New Delhi: A renowned folk singer has allegedly been killed by the Taliban in Afghanistan’s northeastern Baghlan province. Fawad Andarabi was dragged out of his home on Kishnabad village and shot dead, according to reports from Afghan journalists shared on social media.
Andarabi’s son is believed to have confirmed his assassination.
The Taliban, which have taken over the country amid the pullout of international forces, believe music to be “sinful” in Islam, an interpretation that has been panned by scholars of the faith.
Just days ago, a Taliban spokesperson was quoted as saying by The New York Times that music in public will once again be banned in Afghanistan, as it was during the outfit’s rule from 1996-2001.
While the Taliban assumed power with the promise of a less brutal rule, its reemergence has been marked by reports of a ruthless crackdown against journalists, minorities and those believed to have worked with the foreign forces.
Some women have reportedly been barred from workplaces, despite the Taliban’s claims they would be allowed to study and work within the limits of the Sharia — unlike last time, when they weren’t even allowed to step out without a male relative.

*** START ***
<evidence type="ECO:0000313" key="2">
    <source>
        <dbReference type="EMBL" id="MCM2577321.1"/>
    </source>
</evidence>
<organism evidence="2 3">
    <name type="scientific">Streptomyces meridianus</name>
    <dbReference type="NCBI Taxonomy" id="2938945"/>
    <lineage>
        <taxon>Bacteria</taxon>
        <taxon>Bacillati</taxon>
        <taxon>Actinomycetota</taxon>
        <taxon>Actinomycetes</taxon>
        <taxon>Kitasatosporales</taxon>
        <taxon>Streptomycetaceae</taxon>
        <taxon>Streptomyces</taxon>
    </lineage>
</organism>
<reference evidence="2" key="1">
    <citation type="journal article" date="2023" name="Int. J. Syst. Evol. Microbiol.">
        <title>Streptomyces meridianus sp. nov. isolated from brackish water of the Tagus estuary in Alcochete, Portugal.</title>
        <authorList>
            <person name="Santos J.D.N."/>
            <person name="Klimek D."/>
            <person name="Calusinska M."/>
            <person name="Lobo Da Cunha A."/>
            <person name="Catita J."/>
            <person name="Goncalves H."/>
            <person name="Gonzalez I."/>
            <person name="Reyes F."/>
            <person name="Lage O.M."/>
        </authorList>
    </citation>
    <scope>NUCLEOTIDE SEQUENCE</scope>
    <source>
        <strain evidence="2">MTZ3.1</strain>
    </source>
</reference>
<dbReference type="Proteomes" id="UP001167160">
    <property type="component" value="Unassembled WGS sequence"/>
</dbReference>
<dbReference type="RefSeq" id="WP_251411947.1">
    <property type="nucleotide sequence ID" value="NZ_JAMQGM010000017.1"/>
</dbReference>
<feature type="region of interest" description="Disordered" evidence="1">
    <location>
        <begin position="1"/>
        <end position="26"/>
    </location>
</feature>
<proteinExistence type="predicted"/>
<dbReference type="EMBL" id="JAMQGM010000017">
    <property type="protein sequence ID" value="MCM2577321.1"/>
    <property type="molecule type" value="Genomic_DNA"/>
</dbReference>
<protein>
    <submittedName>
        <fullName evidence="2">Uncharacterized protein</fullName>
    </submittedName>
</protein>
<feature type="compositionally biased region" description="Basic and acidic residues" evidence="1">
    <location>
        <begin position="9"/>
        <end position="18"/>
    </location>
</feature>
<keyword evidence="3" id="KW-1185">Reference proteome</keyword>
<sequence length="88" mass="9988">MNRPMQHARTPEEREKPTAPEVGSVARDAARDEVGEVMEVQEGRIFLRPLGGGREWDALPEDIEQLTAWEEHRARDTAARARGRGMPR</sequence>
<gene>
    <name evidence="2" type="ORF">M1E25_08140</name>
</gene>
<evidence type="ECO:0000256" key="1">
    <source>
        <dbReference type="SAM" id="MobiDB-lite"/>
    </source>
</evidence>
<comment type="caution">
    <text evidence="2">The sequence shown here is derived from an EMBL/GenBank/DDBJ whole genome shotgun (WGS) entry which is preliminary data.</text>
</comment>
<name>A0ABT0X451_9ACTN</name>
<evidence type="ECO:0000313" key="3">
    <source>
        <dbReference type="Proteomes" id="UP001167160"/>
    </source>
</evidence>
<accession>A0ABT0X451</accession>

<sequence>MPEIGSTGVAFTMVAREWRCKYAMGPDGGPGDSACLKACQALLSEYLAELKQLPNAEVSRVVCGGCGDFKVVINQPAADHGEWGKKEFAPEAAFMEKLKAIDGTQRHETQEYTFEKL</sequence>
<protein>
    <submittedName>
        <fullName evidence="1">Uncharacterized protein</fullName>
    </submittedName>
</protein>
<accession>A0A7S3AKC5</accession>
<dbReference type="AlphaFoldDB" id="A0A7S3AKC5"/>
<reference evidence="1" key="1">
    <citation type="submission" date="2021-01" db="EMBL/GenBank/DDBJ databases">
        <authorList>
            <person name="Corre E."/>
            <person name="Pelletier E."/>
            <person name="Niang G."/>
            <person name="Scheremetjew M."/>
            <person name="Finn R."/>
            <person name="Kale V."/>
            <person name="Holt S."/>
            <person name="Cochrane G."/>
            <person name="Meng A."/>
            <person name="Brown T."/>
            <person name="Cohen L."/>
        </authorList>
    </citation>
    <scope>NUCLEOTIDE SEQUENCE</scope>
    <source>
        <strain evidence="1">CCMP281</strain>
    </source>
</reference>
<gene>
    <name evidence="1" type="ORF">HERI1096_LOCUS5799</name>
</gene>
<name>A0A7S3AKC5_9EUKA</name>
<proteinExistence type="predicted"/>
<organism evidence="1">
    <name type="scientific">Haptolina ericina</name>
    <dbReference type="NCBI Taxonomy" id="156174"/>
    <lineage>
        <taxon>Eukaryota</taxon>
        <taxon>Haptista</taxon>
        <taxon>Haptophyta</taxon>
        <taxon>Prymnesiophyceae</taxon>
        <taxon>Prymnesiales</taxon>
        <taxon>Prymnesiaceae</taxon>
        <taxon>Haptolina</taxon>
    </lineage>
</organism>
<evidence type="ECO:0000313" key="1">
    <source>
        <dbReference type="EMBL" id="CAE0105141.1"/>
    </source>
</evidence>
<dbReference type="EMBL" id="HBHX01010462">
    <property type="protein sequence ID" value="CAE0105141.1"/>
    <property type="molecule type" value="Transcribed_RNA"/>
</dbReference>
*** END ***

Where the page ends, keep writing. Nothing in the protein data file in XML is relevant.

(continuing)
Comedian Nazar Mohammad, better known as Khasha Zwan, was killed in the southern province of Kandahar last month by Taliban members. Taliban spokesman Zabihullah Mujahid subsequently criticised the killing and said the group members seen assaulting Zwan in a viral video had been arrested.
He alleged the comic was a member of the Afghan National Police, implicated in the torture and killing of Taliban members, but said he should not have been murdered.
Famous folk singer
A viral video of Andarabi that is being shared on social media with the news of his murder shows him singing in a meadow with other musicians, against a mountainous backdrop.
Andarabi was a famous folk singer in the valley located in the northern province of the country, which is around 250 kilometres from the capital Kabul. The province has an ethnically diverse population that includes Tajiks, Pashtuns, Uzbeks, Hazaras and Tartars.
While in power in the country from 1996 to 2001, the Taliban permitted religious singing but banned other forms of music because they were seen as distractions to Islamic studies and catalysts for impure behaviour.
(Edited by Sunanda Ranjan)